Monday was a day of triage at the Bicycle Re-Source of Bend.
The all-volunteer staff was stripping parts from bikes rescued from the landfill and sorting them into two piles: reuse and recycle. The parts and frames that are salvaged will be turned into usable bikes and donated to those in need. The goal, according to volunteer and BROB board member Rod Miller, is simple: Get people on bikes and keep them rolling.
It's a noble plan. And BROB, now two years old, seems to have momentum on its side. In November, it received nonprofit status. In December, it gave needy youth nearly twice as many bikes as the Christmas before. And the board is working on several new initiatives that should allow BROB to boost its number of donated bikes and parts. But it hasn't been easy.
Despite generous contributions, BROB, like most nonprofits, remains on the hunt for more robust financing. To pay rent, the nonprofit sells refurbished bikes on Craigslist and eBay. No one there pulls a paycheck, and securing volunteer labor is an ongoing struggle. But BROB is making it work, and for that, Jesse Ledbetter is thankful.
Ledbetter, 18, is a resident at Living Options for Teens, a local shelter, and recently received a bike from BROB.
"Yesterday I used it for an appointment," said Ledbetter, of his white mountain bike, which came complete with a lock and rear fender. "It doesn't get neglected, that's for sure."
Ledbetter used the bike to apply for jobs and found one within biking distance of the LOFT. He said he enjoys the freedom and utility it affords him.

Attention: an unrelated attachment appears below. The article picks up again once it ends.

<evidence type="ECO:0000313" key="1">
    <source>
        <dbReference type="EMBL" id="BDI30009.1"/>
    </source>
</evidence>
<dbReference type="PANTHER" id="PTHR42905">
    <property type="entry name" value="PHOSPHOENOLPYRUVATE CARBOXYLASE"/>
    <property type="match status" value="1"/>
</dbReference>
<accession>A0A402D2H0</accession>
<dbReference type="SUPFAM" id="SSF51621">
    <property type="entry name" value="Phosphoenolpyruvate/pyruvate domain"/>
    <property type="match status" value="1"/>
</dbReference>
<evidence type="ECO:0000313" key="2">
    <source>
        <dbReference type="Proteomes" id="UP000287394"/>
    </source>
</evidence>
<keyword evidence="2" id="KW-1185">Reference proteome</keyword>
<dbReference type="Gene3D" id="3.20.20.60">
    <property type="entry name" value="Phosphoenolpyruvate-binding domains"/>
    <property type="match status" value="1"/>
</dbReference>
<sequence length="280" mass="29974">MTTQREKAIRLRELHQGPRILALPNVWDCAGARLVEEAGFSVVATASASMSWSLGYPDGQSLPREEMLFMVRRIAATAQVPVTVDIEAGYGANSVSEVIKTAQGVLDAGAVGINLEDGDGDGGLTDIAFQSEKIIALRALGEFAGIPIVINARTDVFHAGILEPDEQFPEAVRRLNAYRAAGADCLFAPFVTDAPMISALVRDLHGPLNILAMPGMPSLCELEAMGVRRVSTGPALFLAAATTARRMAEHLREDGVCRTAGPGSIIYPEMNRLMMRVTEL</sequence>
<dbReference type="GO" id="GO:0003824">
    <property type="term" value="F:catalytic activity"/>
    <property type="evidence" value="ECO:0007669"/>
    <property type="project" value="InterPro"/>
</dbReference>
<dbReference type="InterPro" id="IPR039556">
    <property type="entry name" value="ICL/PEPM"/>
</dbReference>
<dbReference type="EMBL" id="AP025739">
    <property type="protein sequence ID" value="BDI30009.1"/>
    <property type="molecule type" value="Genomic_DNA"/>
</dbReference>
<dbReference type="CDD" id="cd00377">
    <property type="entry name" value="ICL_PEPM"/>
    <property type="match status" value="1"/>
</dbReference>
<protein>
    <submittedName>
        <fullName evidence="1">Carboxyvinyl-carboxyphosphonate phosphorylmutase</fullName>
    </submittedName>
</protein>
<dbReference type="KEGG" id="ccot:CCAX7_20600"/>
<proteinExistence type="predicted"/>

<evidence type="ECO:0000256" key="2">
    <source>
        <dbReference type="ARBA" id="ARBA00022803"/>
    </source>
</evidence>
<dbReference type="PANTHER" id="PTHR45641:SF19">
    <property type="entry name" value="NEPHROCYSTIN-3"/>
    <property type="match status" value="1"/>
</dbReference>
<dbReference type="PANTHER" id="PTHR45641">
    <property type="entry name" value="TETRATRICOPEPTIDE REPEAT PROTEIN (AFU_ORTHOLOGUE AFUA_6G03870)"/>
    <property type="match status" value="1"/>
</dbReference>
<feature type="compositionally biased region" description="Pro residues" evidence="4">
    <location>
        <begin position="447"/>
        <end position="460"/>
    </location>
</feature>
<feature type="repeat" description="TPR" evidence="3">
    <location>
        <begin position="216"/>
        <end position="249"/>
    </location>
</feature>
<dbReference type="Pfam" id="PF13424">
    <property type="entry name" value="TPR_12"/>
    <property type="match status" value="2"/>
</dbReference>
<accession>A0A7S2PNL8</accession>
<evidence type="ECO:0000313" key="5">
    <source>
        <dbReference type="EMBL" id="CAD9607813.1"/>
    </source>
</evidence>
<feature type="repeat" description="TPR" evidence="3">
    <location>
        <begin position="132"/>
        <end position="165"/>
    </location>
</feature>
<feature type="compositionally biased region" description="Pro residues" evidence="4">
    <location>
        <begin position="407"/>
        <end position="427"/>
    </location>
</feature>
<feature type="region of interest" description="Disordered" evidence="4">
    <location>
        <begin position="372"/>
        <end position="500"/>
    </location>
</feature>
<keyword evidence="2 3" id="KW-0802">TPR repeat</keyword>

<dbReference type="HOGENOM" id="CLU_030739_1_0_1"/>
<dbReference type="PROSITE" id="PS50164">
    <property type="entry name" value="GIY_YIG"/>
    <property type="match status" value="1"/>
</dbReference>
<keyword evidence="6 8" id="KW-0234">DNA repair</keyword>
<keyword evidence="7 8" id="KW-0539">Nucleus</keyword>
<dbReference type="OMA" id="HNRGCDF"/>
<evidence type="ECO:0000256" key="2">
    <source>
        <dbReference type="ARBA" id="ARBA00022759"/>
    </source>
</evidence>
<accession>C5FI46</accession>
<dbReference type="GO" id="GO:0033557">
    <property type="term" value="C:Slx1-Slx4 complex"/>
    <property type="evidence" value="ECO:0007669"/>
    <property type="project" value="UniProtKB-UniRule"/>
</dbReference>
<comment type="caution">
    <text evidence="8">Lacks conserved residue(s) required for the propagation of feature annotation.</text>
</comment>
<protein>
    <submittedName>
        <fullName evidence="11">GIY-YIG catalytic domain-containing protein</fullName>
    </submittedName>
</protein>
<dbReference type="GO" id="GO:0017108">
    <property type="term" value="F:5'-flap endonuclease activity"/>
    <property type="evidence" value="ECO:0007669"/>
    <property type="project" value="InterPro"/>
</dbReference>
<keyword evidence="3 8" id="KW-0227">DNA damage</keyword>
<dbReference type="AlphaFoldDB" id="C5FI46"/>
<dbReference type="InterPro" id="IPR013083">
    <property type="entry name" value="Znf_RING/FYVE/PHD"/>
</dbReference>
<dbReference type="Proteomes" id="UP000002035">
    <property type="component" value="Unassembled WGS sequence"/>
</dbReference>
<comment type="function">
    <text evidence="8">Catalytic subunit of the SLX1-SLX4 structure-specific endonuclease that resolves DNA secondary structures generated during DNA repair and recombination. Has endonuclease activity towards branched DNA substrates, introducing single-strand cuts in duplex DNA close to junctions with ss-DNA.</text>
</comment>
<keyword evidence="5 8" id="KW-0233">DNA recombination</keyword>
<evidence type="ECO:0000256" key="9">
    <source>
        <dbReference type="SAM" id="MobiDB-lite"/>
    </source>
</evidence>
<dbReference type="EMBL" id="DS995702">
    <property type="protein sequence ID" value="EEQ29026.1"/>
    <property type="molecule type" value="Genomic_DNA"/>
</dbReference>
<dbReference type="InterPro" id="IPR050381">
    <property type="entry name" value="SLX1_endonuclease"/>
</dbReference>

This is music to Miller's ears.
I met Miller at BROB on Monday, which happened to be volunteer day in celebration of Martin Luther King Jr. Day. The small eastside Bend shop was a hive of activity when I got there. Miller, along with fellow board members and volunteers Mark Clark and Garry Zimmerman, was directing helpers from Heart of Oregon's Clean Energy Service Corps. While most of the volunteers checked old inner tubes for punctures, Clark helped a young girl inspect a crank.
This sort of volunteer boom happens about once a month, said Miller, a seven-year employee of Hutch's Bicycles. That's often enough to get bikes out the door to local agencies like LOFT, Central Oregon Veterans Outreach, Family Access Network and NeighborImpact, but not often enough to keep regular shop hours or employ a part-time mechanic.
"This void that we're trying to fill is huge," Miller said.
Unlike other nonprofit bike shops in Oregon, such as Portland's Community Cycling center, BROB isn't open to low-income cycling enthusiasts. Instead, BROB is geared toward the no-income residents of Central Oregon.
"We want to keep bikes going," Miller said. "But we don't want to compete with other bike shops."
Plus, he said, BROB doesn't have the manpower to offer such regular service.
What the shop does offer, however, is emergency repairs to keep people rolling. The BROB also works to ensure bikes stay out of the landfill.
Miller said more than 90 percent of bikes sold in the U.S. come from warehouse-type retailers, like Walmart. The problem is, such bikes are largely unserviceable and after one mishap, they're often destined for the dump.
"Probably half of them don't get ridden after the first year," Miller said. "We rescue them."
Most of the parts rescued on MLK Day were sorted by the time I left Monday afternoon. And they'll soon be pulled from the blue Tupperware bins and bolted onto new bikes where they'll enjoy a second (or third) life, helping provide cheap, clean and efficient transportation for Bend's neediest population.
"It's a great resource, Ledbetter said of his new-to-him bike.
"I'm very grateful for it."
What Does Bicycle Re-Source of Bend Do?
- Refurbish bikes and bike parts and give them to those in need
- Bike valet, at events such as Munch and Music
- Bike maintenance and repair classes.
Call the shop at 541-382-6977 to schedule an appointment.
Bicycle Re-Source of Bend
2669 NE Twin Knolls Dr.